Most abstract is the intentional stance, the domain of software and minds, which requires no knowledge of either structure or design, and "[clarifies] the logic of mentalistic explanations of behaviour, their predictive power, and their relation to other forms of explanation" (Bolton & Hill, 1996, p. 24). Predictions are made on the basis of explanations expressed in terms of meaningful mental states; and, given the task of predicting or explaining the behaviour of a specific agent (a person, animal, corporation, artifact, nation, etc.), it is implicitly assumed that the agent will always act on the basis of its beliefs and desires in order to get precisely what it wants (this could also be called the "folk psychology stance"). At this level, we are concerned with such things as belief, thinking and intent. When we predict that the bird will fly away because it knows the cat is coming and is afraid of getting eaten, we are taking the intentional stance. Another example would be when we predict that Mary will leave the theater and drive to the restaurant because she sees that the movie is over and is hungry.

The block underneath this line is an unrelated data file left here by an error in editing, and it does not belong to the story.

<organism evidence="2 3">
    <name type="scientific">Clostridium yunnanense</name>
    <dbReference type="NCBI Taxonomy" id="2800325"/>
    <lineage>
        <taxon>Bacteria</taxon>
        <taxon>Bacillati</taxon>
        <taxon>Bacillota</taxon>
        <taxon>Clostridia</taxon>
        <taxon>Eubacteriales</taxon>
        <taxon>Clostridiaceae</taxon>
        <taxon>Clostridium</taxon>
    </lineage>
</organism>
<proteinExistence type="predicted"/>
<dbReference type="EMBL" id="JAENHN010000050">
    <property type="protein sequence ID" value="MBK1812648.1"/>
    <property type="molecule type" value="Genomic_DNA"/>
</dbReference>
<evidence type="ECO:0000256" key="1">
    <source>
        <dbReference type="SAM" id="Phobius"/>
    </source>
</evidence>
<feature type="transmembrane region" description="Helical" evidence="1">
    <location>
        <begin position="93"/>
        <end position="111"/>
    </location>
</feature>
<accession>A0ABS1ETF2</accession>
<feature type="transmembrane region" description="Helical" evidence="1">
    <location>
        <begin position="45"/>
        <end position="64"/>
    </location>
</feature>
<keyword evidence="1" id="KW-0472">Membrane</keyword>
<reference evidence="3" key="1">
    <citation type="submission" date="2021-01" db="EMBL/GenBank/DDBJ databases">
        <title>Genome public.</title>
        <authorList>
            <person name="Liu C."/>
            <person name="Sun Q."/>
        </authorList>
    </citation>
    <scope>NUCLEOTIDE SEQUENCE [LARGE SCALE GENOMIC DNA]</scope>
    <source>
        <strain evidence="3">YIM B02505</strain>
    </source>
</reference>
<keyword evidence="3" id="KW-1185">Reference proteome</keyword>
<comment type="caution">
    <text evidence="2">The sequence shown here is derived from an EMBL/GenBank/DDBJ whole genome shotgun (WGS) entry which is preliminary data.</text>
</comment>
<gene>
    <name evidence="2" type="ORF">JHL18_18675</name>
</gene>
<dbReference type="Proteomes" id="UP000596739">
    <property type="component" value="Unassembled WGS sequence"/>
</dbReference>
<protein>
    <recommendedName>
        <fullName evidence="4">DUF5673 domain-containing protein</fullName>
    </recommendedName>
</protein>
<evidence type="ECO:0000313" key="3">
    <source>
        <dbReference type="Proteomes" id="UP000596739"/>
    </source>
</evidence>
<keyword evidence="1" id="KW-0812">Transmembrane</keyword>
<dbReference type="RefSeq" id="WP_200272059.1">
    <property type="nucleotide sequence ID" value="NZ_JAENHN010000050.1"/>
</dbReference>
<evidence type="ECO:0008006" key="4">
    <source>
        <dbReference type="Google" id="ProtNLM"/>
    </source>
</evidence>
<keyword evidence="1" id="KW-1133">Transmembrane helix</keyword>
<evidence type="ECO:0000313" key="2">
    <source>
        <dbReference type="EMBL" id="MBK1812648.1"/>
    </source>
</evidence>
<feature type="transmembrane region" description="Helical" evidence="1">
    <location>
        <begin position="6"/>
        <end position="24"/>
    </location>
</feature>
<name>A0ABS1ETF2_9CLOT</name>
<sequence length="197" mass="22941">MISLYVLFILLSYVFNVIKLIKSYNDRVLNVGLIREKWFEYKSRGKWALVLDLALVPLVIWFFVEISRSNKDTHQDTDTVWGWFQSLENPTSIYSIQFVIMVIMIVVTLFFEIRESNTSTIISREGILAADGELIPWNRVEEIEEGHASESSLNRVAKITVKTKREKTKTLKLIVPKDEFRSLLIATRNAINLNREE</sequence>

So for some philosophers or cognitive scientists, your can rightly use software as an analogy for the functional higher layer of the brain which is just mind, if you interpret software as some intention or meaning generation mechanism.


I'm afraid that computers are much less magical then they appear to be. If it helps your case - computer can be made just from falling marbles https://www.youtube.com/watch?v=8BOvLL8ok8I&t=368s No modern computer can actually do more than the "marble computer" in the video above.

I think that for any philosophical thought it's good to thing about computers and their abilities as Turing machines https://en.wikipedia.org/wiki/Turing_machine